The path to abstraction in art, particularly western art, was not straight and narrow. Instead, it intersected with other roads from the East, crossing into calligraphy, hieroglyphs and symbols.
These influences are apparent in Louvre Abu Dhabi’s exhibition, Abstraction and Calligraphy – Towards a Universal Language, which opened in February and is on view until June 12.
More than 80 artworks, many shown in the region for the first time, are included in the show, with creations by Wassily Kandinsky, Joan Miro, Jean Dubuffet, Willem de Kooning, Jackson Pollock and Cy Twombly, as well as Dia Azzawi, Mona Hatoum and Shakir Hassan Al Said.
Organised in four themed sections, the exhibition charts the development of abstraction in visual art since the early 20th century, examining how artists looked to various cultures and writing systems to expand their ideas.
To underline this narrative, Louvre Abu Dhabi included historical objects from ancient Egypt and the Islamic world, inserting them between the artworks for comparison. These include a stone slab with Egyptian inscription and a page from the Blue Quran, which dates back to 900 AD and contains Kufic calligraphy written in gold on blue-dyed parchment.
The influence of these logos and alphabetical forms can be found in Joaquin Torres-Garcia's 1937 Universal Composition, a pictogram-filled painting that resembles the inscriptions of ancient cultures. The same goes for Paul Klee's Oriental Bliss from 1938, a colourful work that demonstrates the artist's fascination with Egyptian hieroglyphs and Chinese and Arabic alphabets. Kandinsky's Trente continues this style, though his elements are more sinuous and complex, as though trying to depict a message or story.
Artists such as Andre Masson charted his own approach to abstraction, borrowing from literary movements such as surrealism to consider how the unconscious can be visualised on the canvas. This resulted in paintings that express some kind of inner vision, with organic and intuitive lines. Miro takes this further with his poem-drawings, such as Femme, oiseau [Woman, Birds], which is part of the exhibition and shows spontaneity through intense, expressive lines.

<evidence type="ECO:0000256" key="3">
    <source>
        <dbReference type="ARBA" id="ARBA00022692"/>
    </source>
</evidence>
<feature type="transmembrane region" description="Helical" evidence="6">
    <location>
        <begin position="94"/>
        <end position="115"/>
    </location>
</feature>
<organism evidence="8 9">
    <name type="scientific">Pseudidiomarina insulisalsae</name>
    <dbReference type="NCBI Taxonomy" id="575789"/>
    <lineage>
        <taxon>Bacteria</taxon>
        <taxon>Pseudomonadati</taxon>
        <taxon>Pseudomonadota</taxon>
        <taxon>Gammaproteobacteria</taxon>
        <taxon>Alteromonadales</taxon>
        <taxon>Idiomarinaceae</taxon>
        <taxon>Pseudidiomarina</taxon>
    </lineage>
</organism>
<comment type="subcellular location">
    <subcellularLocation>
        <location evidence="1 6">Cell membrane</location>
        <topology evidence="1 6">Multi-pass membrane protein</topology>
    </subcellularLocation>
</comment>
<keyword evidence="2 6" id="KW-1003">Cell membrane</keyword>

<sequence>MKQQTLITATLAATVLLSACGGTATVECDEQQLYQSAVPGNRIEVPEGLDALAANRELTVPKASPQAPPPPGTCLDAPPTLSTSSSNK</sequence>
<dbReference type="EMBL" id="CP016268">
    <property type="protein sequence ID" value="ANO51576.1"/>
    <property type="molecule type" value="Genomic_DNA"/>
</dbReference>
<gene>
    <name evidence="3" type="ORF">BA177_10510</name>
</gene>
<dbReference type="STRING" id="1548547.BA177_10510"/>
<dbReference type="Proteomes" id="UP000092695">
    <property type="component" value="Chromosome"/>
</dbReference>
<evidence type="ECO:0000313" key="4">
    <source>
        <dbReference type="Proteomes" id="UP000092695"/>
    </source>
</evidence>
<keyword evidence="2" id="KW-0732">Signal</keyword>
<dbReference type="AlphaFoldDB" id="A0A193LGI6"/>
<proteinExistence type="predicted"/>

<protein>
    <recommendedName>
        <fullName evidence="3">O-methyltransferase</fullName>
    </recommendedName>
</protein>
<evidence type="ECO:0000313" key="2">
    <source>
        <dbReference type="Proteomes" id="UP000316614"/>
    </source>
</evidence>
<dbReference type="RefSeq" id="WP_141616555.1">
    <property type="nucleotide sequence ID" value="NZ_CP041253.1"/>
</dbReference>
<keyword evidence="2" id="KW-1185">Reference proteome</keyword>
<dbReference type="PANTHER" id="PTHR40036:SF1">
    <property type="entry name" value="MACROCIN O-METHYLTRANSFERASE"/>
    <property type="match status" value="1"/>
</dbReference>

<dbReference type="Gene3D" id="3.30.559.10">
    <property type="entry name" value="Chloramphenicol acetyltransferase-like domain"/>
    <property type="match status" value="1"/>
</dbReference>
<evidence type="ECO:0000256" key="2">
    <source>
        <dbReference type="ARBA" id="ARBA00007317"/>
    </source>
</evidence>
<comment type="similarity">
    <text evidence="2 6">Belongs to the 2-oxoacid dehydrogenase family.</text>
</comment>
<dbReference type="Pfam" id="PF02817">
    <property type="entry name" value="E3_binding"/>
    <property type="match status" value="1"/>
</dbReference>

A number of works by Dubuffet, on loan from Centre Pompidou, exemplify a spontaneous approach to art that is almost primitive in its visual language. The artist rejected scholarly interpretation of artworks, instead focusing on authentic, "raw" art.
The influence of calligraphy and writing systems reached Arab artists as well, as seen in the works of Al Said, Azzawi and Sliman Mansour, among others. Looking towards the Arabic script, artists sought to break down the letters into graphic elements and forms.
One highlight is Mansour's Graffiti – a textured work made of mud, wood and other materials that feature geometric etchings and bears earthy hues along with a spray-painted scrawl. From afar, it resembles a carved out stone or slab.
Artists such as Hatoum and Ghada Amer explore the Arabic alphabet in their own ways, wielding them into sculptural works. Hatoum's Found (Wire Drawings) are like scrawls of ancient text, but are actually scrap metal from Lebanon's civil war, while Amer's The Words I Love Most conjoin words into a cast bronze globe that spells out Arabic words of humanity.
As part of the programming for the exhibition, Louvre Abu Dhabi is presenting a two-day masterclass on Saturdays, June 12 and 19 on calligraphy and abstraction with renowned calligrapher Mohammed Mandi, who is also the lead calligrapher and artist at the Abu Dhabi Cultural Foundation's Bait Al Khatt Centre, and Juma Alhaj, an Emirati abstract artist. In addition, online demonstration and talk by Mandi is available on the Louvre Abu Dhabi website.
The museum has also created a virtual tour of the exhibition on its website, as well as recordings of a discussion with Didier Ottinger, assistant director of the Centre Pompidou and curator of the show, and Berklee Abu Dhabi's pop-up performance titled Unlock the Language of Music.